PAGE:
John G. West

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World Darwin Day representing the evolotuion theory illustration generative ai
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Happy Darwin Day?

Today is the birthday of Charles Darwin, and enthusiasts around the globe will be marking the occasion with special dinners, lectures, birthday parties and more. Darwin boosters often insist they are inspired simply by a disinterested commitment to science, while their critics are motivated primarily by religion. But Darwin Day festivities make it painfully obvious that many promoters of Darwinian theory Read More ›

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Man walking through the universe
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God and Evolution: A Response to Stephen Barr

Theistic evolutionist Stephen Barr is a serious and thoughtful man, and on the First Things blog, he has raised some serious and thoughtful objections to an essay I wrote for The Washington Post as well as to reflections on that essay by Joe Carter (also at the First Things blog). Unfortunately, I think Barr’s criticisms confuse matters more than they clarify them. Nevertheless, I’m grateful that he has aired his objections, because some of his misunderstandings are shared by other conservative intellectuals, and they deserve a response.

False Dilemma or Wishful Thinking: Is Darwinian Evolution Undirected or Not?

Barr first claims that Joe Carter and I “are trapped in a false dilemma” because we wrongly think that random processes cannot be directed by God. Barr points out that even random events, properly defined, are part of God’s sovereign plan. Just because something is random from our point of view, doesn’t mean that it is outside of God’s providence. Barr may be surprised to learn that I agree with him. Indeed, most, if not all, of the scholars who believe that nature provides evidence of intelligent design would agree with him. The problem with Barr’s argument is not with his understanding of the proper meaning of random, but with his seeming blindness to the fact that the vast majority of evolutionary biologists do not share his view. Barr’s ultimate disagreement here is not with me or Joe Carter, but with the discipline of evolutionary biology itself.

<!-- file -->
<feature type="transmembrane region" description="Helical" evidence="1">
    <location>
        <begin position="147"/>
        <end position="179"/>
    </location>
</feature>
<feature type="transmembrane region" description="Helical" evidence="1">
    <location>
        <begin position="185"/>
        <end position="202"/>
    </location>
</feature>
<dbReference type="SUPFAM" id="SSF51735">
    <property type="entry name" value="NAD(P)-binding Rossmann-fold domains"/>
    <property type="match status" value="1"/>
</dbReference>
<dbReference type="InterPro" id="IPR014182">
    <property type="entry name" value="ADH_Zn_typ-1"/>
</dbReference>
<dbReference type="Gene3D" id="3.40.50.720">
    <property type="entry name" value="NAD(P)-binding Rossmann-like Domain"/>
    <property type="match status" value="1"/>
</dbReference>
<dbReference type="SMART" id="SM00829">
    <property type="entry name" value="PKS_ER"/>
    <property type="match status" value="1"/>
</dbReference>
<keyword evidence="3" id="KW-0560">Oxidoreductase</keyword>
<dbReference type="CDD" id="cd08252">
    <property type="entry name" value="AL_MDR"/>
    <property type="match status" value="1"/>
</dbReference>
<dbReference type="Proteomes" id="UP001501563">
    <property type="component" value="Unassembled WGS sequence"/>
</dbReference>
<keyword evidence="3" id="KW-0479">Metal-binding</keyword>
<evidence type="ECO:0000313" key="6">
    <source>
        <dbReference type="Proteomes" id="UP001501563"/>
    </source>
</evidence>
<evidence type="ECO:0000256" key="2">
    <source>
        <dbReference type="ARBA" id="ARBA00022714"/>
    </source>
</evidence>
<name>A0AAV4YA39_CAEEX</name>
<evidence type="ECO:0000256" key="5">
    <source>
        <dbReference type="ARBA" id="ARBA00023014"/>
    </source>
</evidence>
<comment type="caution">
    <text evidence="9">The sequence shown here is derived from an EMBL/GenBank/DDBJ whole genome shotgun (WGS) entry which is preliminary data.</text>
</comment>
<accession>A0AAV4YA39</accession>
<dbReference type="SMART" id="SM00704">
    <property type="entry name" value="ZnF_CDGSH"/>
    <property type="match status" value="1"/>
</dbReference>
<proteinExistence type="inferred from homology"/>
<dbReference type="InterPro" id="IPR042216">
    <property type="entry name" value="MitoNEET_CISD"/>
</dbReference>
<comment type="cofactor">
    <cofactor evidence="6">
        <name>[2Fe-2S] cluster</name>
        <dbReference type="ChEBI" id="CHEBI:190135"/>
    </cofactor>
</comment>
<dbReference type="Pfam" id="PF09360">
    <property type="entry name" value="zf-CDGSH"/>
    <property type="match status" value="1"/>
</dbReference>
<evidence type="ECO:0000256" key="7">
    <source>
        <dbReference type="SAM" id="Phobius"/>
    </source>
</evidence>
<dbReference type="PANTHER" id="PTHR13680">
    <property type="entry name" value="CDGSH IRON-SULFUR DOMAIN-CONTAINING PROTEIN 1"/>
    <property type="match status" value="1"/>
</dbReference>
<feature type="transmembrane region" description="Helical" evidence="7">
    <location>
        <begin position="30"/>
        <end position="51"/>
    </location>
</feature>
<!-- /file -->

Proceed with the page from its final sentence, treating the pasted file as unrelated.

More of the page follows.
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Celebrating Middle-Earth

Six talented writers and Tolkien scholars describe the role that J. R. R. Tolkien’s The Lord of the Rings has in the literary, political, and religious traditions of Western civilization. Chapters include “The Lord of the Rings as a Defense of Western Civilization” by John G. West; “Wartime Wisdom: Ten Uncommon Insights about Evil in The Lord of the Rings” Read More ›

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First Amendment text and gavel
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Sunday Mails: The First National Debate over the Religion Clauses of the First Amendment

The Sunday mails debate during the early nineteenth century was the first national controversy to focus on the meaning of the religion clauses of the First Amendment. The debate was sparked by the practice of transporting and delivering mail on Sundays. While the subject might seem arcane today, the issues underlying the controversy reached to the very core of American Read More ›

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Encyclopedia of Religion in American Politics

Today, such issues as abortion, capital punishment, sex education, racism, prayer in public schools, and family values keep religion and politics closely entwined in American public life. This encyclopedia is an A-to-Z listing of a broad range of topics related to religious issues and politics, ranging from the religious freedom sought by the Pilgrims in the 1620s to the rise Read More ›

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The New Federalist Papers

With over sixty contributing authors, this volume brings together the best of American constitutional scholarship for a comprehensive and provocative discussion of the Constitution’s history, its principles and its current meaning. Contributing authors to the book range from historians and political scientists to Congressmen and Supreme Court Justices. Some of the better-known contributors include former Speaker of the House Tip Read More ›

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The C. S. Lewis Readers’ Encyclopedia

Winner of the Gold Medallion Award (1999) for best book in category of biography/autobiography, Evangelical Christian Publishers Association. Many decades after his death, Clive Staples Lewis (1898-1963) only continues to grow in popularity among Christian and secular readers alike. In one definitive volume, The C. S. Lewis Readers’ Encyclopedia addresses all of Lewis’s writings as well as the major themes Read More ›